Rohrer Says $160 million September Revenue Shortfall Is No October Surprise

Member Group : News Releases

October 6, 2008

Rohrer Says $160 Million September Revenue Shortfall
Is No October Surprise

Time is running out to re-open unbalanced, tax increase-guaranteed state budget

HARRISBURG-With only three scheduled sessions days remaining before the November elections, Representative Sam Rohrer (R-Berks) today cited the recent Pennsylvania Revenue Department report, which revealed that September revenue collections were $160 million lower than expected, as an even more urgent reason to re-open the 2008-09 state budget.

“When I called for a zero-growth budget throughout the entire budget negotiations, and again when I called for the immediate re-opening of the out-of-balance budget just a few weeks ago, I did so based on the grounds that the out-of-control spending would need to be checked. The recent release of September revenue collection numbers has confirmed my arguments for no new taxes, no new spending and no new borrowing yet again,” said Representative Rohrer.

“I reiterate that this budget is effectively unconstitutional because it deliberately ignored clear economic predictions about the level of revenue that would be available to the Commonwealth. Again, I am not surprised by the September numbers, and neither should any of my colleagues or the governor,” he added.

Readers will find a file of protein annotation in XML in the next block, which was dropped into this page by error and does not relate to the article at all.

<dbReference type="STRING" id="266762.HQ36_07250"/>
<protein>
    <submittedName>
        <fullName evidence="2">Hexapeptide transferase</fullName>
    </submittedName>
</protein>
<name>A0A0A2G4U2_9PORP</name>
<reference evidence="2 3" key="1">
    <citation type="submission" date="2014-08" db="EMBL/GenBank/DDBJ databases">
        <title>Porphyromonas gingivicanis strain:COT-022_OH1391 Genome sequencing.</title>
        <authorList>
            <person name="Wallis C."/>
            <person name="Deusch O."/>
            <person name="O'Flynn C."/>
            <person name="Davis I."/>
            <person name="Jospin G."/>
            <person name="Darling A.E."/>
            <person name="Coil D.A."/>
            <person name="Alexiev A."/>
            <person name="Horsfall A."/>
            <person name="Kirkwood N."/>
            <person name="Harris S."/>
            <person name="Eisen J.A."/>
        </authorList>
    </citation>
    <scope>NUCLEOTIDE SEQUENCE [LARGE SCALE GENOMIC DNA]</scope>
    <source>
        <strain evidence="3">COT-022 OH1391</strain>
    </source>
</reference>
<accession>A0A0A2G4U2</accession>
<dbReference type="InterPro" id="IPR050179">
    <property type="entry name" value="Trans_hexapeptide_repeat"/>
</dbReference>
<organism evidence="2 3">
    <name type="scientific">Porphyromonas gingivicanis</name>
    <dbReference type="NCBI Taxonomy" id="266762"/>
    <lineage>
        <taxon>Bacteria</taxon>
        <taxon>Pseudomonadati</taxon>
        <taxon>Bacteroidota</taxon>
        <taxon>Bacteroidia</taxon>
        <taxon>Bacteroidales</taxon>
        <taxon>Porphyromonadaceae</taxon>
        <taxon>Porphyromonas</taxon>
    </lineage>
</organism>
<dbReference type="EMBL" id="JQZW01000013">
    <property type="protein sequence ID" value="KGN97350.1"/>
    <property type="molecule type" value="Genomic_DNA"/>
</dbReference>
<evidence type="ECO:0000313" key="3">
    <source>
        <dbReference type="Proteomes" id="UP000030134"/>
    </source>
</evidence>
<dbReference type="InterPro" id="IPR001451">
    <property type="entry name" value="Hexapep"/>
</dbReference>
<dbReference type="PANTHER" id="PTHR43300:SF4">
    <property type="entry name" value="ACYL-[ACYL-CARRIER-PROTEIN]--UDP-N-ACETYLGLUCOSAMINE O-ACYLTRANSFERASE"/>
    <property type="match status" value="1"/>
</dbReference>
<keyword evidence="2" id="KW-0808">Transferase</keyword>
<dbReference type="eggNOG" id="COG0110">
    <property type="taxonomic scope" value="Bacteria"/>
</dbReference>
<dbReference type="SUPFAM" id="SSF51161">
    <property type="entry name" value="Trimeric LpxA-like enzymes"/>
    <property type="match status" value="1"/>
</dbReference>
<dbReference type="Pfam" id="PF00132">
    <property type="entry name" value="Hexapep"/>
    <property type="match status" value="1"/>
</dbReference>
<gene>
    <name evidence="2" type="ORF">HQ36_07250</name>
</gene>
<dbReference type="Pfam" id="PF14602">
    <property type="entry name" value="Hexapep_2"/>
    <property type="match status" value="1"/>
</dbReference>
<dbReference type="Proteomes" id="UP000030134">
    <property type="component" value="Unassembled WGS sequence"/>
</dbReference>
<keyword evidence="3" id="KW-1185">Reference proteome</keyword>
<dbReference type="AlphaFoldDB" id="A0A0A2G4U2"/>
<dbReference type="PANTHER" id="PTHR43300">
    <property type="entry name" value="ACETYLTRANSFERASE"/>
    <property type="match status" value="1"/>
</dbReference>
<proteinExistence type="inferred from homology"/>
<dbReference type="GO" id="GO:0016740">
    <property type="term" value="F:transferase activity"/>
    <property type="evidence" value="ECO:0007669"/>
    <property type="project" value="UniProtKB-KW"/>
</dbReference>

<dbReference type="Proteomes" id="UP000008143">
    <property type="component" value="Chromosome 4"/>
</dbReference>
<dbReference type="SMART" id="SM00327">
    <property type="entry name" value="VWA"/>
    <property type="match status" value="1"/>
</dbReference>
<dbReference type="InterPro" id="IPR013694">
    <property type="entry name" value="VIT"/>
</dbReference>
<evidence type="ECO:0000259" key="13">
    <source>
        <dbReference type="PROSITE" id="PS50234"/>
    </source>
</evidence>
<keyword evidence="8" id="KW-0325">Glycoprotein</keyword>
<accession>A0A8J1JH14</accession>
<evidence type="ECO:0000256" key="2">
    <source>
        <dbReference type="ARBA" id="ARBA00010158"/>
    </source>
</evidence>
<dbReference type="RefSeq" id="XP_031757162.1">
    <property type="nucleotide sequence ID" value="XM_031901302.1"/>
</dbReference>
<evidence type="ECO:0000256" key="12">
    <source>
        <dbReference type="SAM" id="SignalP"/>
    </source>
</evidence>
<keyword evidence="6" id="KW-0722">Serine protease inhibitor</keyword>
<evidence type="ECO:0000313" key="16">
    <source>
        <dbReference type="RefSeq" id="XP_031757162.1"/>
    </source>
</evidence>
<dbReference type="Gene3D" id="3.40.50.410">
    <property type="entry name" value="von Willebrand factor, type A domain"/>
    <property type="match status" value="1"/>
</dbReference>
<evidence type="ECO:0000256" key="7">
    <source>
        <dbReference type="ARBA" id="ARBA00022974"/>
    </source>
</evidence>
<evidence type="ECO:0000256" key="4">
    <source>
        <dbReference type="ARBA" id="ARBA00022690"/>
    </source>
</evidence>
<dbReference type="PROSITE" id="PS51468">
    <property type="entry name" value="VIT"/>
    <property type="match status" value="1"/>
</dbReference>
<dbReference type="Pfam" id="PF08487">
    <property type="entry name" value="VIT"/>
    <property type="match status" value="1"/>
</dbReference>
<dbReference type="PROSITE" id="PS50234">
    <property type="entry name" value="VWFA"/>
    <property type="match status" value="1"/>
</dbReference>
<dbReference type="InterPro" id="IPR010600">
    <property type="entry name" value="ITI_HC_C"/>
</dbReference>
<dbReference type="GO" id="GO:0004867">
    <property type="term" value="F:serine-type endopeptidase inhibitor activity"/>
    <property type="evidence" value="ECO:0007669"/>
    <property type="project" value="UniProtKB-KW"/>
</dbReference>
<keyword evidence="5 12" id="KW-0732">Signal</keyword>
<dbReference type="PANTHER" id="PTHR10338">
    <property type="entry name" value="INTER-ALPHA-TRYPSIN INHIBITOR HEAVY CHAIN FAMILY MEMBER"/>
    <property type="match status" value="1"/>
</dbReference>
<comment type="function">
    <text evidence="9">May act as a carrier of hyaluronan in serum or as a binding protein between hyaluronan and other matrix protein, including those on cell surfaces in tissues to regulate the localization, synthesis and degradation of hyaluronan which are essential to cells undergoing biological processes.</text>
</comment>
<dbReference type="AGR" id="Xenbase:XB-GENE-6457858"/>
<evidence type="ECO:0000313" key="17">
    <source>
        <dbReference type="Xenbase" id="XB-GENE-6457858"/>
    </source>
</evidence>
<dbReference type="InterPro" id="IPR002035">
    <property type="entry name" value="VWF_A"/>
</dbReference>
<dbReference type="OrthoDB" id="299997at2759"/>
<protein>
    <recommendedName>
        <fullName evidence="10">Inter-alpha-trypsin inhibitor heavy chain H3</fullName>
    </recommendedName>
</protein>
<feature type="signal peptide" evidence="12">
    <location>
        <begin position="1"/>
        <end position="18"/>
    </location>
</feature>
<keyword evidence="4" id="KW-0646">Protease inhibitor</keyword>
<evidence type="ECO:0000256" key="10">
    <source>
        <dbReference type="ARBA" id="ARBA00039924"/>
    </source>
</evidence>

Representative Rohrer remains strongly opposed to using the Commonwealth’s Rainy Day Fund to address any future budget deficit, contending that tapping into the fund would also be a violation of law.

“Under these circumstances, draining the Rainy Day Fund is not an option,” said Rohrer. “This fund is clearly reserved for unanticipated emergencies. If the governor continues to spend recklessly, we will certainly have an ever larger fiscal emergency on our hands, but it certainly will not be unanticipated.”

The Associated Press reports that Pennsylvania is now facing a huge budgetary shortfall, amounting up to $1.3 billion, fully agreeing with our June estimates.

“Now it is beyond absolutely clear, that Governor Rendell’s arbitrary cost cutting in several departments was inadequate and short-sighted,” said Rohrer. “Now is definitely the time for drastic spending reductions, rather than more lame duck excuses which will only lead to further inaction. It is crucial to re-open the budget and allow for legislative and public input to create a fiscally responsible, balanced, zero-growth state budget. With ever-increasing fuel and food prices, not to mention Pennsylvania’s unaddressed school property tax crisis, even considering raising taxes or borrowing against the tax dollars of future generations is absolutely unconscionable. Therefore, re-opening the budget in order to address this ever-increasing budgetary shortfall must happen immediately.”

# # #